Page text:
i have no answers other than turning the problem of their silence over to them. But i am lucky, i teach classes in leadership and organization so every classroom problem becomes something with which they can grapple.

Good luck, and i will take the time to read about your struggles as i should have earlier.

New Kid on the Hallway said...

You know, I had an amusing (heh) experience about pop quizzes once - I was in a (grad student) workshop about making lecture more interactive. I was one of the only humanities people (they all seemed to be from the social sciences), and one of the few with classroom experience (I'd TAed for a few years = running discussion sections, writing paper assignments/tests, grading, etc.). Anyway, a psych student who hadn't taught yet asked about incorporating quizzes into lectures as a way to figure out if students in a big lecture class were doing the reading.

I said, "Well, I don't do this myself, but I do know people who, when they've had problems with people not doing the work, have started using pop quizzes, and they've found them effective at getting the students to do the reading."

At which point a grad student in family social science turned to me and said, in the same tone of voice that you might use to announce that the electric chair had worked and the execution had been successful, "Yes, fear is a POWERFUL motivator."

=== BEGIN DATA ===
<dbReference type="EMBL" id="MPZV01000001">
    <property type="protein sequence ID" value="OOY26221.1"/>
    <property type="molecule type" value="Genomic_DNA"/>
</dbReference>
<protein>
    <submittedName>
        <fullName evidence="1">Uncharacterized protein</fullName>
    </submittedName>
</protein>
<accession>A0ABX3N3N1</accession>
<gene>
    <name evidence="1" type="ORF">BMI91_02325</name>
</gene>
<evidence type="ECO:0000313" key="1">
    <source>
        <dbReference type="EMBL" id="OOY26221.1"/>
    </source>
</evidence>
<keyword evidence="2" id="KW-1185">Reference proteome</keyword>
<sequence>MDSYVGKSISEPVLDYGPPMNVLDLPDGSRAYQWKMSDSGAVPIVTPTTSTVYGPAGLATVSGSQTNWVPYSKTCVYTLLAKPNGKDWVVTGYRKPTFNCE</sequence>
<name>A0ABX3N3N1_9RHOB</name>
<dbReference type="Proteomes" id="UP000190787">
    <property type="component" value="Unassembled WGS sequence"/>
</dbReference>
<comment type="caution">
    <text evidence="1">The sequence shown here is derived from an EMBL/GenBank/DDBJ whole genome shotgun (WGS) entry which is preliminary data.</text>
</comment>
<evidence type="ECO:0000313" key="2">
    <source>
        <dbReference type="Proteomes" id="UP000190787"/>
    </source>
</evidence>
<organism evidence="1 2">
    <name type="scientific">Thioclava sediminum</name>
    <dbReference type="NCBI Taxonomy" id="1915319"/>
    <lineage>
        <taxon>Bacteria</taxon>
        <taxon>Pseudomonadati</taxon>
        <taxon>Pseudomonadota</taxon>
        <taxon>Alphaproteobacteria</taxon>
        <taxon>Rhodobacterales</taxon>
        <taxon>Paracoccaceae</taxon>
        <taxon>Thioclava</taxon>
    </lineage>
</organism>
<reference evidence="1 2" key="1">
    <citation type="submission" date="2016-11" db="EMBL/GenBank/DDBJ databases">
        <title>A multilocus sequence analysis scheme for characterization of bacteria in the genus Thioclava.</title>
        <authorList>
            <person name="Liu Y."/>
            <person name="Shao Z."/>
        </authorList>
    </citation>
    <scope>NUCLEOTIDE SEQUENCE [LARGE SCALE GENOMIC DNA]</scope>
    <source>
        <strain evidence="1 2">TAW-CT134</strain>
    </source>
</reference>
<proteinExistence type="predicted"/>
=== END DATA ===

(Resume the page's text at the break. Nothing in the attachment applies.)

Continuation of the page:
Damn, he pissed me off! I don't use pop quizzes, but after that I was tempted to start. :-P I don't want to go into the classroom and create a dictatorial, adversarial relationship, but if you've tried all the different things you've tried, and the students simply aren't upholding their responsibilities (here it's talking rather than reading, I realize, but I think the idea is the same), then I think they're reasonable - as a response to a specific situation, not a general educational policy.

That said, I think the writing class idea is brilliant! Except for the issue of having to READ what they write (I suppose you could have them write and then read their writing aloud, so you're not reading additional work?).

And I only wish I were asking my students what essential items they'd take, instead of questions about stuff that seems incredibly arcane and far away from their lives!

Seeking Solace said...

rigtheous babe: Thanks again. You are my voice of reason!

radicalteacher: Apology accepted.

New Kid: Wow. I don't know what I would have said to that student without using any four letter words!!!!